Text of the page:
The first is incredibly simple, and that is that we only buy stocks that we think are going to add value to the portfolio.
That might sound like an odd thing to say, but most Aussie equity managers will own stocks - not because they think they're good investments - but for index reasons. That could either be because they're large, individual stocks or they're part of sectors that cumulatively have large market caps. So they may not be great investments, but they don't want to be too different to the index, so they own them.
We don't do that for our Select Australian Equity Fund, and that really helped in 2022, because there were some stocks and sectors with big market caps which really got crunched. That hurt a lot of people, and so relatively we've benefited. Instead, we always focus on the business fundamentals and valuations.
The second may sound like an investment platitude, but we're long term.
I know absolutely everyone says that but we've had a lot of external consultants look at us over the years and one of the things they say is that long-term earnings yield is a differentiating factor of our investment style and that is really powerful over the long run.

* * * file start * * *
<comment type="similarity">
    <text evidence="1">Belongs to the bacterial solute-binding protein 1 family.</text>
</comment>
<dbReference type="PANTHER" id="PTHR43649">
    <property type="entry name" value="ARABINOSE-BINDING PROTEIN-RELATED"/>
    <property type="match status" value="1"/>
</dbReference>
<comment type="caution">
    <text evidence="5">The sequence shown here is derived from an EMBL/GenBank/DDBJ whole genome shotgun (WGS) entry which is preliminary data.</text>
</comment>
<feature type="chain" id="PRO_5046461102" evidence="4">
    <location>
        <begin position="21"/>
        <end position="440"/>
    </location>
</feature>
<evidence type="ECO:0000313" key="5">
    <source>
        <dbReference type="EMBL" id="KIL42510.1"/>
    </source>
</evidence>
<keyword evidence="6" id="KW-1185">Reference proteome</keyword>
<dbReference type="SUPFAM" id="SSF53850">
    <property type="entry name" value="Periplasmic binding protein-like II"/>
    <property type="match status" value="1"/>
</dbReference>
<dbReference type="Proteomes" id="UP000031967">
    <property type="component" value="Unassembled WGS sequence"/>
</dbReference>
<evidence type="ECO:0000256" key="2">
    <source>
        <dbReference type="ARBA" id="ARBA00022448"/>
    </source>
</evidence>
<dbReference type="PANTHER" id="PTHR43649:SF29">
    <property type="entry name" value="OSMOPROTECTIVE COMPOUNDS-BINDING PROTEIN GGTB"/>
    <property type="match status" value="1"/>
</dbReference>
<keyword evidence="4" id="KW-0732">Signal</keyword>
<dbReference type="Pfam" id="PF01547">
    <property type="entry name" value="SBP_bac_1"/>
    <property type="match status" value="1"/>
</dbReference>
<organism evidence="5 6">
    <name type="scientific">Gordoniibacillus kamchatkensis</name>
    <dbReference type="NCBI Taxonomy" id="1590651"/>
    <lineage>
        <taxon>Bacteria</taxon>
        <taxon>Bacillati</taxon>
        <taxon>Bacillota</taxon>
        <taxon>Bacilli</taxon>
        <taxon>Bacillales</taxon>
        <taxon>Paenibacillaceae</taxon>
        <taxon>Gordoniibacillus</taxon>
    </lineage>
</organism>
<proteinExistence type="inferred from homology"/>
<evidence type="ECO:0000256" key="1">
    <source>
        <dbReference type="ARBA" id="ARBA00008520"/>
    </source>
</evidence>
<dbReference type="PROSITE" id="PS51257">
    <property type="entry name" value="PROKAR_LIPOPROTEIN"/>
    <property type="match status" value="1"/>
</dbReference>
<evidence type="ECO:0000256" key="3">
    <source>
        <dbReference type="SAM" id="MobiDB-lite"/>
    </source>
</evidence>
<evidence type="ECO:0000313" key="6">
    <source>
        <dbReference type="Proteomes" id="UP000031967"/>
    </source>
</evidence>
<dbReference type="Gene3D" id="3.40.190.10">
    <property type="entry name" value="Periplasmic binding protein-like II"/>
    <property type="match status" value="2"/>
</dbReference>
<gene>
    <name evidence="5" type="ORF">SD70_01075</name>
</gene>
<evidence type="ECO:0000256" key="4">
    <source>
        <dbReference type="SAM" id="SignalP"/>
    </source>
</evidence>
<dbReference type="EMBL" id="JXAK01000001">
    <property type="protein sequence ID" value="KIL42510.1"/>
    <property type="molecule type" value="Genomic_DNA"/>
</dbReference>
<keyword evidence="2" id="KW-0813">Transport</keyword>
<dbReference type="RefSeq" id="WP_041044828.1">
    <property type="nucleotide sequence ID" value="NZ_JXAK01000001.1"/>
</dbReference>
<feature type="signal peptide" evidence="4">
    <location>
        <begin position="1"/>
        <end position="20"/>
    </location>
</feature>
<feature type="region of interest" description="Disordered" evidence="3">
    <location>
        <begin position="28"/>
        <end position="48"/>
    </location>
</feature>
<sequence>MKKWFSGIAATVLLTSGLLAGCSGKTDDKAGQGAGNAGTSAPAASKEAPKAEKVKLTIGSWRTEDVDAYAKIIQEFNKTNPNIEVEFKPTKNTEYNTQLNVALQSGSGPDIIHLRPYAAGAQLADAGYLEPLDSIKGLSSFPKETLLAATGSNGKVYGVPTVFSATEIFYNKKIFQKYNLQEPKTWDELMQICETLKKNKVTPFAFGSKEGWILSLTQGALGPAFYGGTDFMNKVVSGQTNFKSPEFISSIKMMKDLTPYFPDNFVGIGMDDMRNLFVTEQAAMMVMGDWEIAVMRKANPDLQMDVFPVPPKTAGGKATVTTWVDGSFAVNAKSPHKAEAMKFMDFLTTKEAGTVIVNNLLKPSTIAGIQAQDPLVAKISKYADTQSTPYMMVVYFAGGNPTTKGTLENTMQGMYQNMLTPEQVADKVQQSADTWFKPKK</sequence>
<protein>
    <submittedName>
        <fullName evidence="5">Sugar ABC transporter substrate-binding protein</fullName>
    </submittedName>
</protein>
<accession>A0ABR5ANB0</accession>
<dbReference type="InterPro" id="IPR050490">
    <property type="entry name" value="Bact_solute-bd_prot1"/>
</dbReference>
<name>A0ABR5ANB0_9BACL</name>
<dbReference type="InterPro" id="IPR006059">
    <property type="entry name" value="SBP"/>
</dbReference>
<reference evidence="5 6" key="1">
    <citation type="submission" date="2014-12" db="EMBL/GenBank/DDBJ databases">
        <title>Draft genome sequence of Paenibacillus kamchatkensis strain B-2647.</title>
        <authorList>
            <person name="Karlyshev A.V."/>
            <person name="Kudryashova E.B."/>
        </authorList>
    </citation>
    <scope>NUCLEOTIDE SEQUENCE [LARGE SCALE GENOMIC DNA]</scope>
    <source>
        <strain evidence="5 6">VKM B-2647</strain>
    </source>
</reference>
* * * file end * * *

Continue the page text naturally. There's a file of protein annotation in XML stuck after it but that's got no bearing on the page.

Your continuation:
We are buying sustainable earnings streams at attractive valuations, so over the last 15 years, the earnings per share for our Select Australian Equity Fund has grown at 4.6% per annum faster than the ASX 200. That means that our earnings per share growth has been around 96% more than the general market over the last 15 years. That makes a huge difference over time. And while the multiples of different stocks may ebb and flow year to year, that superior earnings growth delivers in the long run.
And the third is that our analysts don't pitch stocks to portfolio managers.
We separate the investment decision from a stock's valuation and that takes a lot of emotion out of investment decisions. Our analysts don't promote stocks. Instead, they're trying to get valuations right. So I think that sets up a really good behavioural pattern among our research analysts.